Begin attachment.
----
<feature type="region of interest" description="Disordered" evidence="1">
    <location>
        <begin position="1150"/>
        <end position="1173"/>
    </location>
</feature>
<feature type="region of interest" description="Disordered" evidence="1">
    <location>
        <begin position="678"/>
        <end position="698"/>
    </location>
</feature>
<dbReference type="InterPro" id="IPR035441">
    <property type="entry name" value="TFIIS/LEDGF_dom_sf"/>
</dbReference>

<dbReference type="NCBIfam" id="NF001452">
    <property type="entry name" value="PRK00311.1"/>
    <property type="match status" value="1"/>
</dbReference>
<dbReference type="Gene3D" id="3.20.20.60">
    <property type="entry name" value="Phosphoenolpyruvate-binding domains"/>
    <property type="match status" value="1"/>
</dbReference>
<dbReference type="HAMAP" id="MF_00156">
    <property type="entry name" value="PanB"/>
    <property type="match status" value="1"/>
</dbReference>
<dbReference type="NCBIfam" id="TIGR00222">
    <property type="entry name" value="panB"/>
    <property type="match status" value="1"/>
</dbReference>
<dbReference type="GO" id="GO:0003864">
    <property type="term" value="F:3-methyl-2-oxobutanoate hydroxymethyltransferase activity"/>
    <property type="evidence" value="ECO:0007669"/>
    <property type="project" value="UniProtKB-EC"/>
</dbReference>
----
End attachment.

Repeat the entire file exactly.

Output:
<feature type="region of interest" description="Disordered" evidence="1">
    <location>
        <begin position="1150"/>
        <end position="1173"/>
    </location>
</feature>
<feature type="region of interest" description="Disordered" evidence="1">
    <location>
        <begin position="678"/>
        <end position="698"/>
    </location>
</feature>
<dbReference type="InterPro" id="IPR035441">
    <property type="entry name" value="TFIIS/LEDGF_dom_sf"/>
</dbReference>

<dbReference type="NCBIfam" id="NF001452">
    <property type="entry name" value="PRK00311.1"/>
    <property type="match status" value="1"/>
</dbReference>
<dbReference type="Gene3D" id="3.20.20.60">
    <property type="entry name" value="Phosphoenolpyruvate-binding domains"/>
    <property type="match status" value="1"/>
</dbReference>
<dbReference type="HAMAP" id="MF_00156">
    <property type="entry name" value="PanB"/>
    <property type="match status" value="1"/>
</dbReference>
<dbReference type="NCBIfam" id="TIGR00222">
    <property type="entry name" value="panB"/>
    <property type="match status" value="1"/>
</dbReference>
<dbReference type="GO" id="GO:0003864">
    <property type="term" value="F:3-methyl-2-oxobutanoate hydroxymethyltransferase activity"/>
    <property type="evidence" value="ECO:0007669"/>
    <property type="project" value="UniProtKB-EC"/>
</dbReference>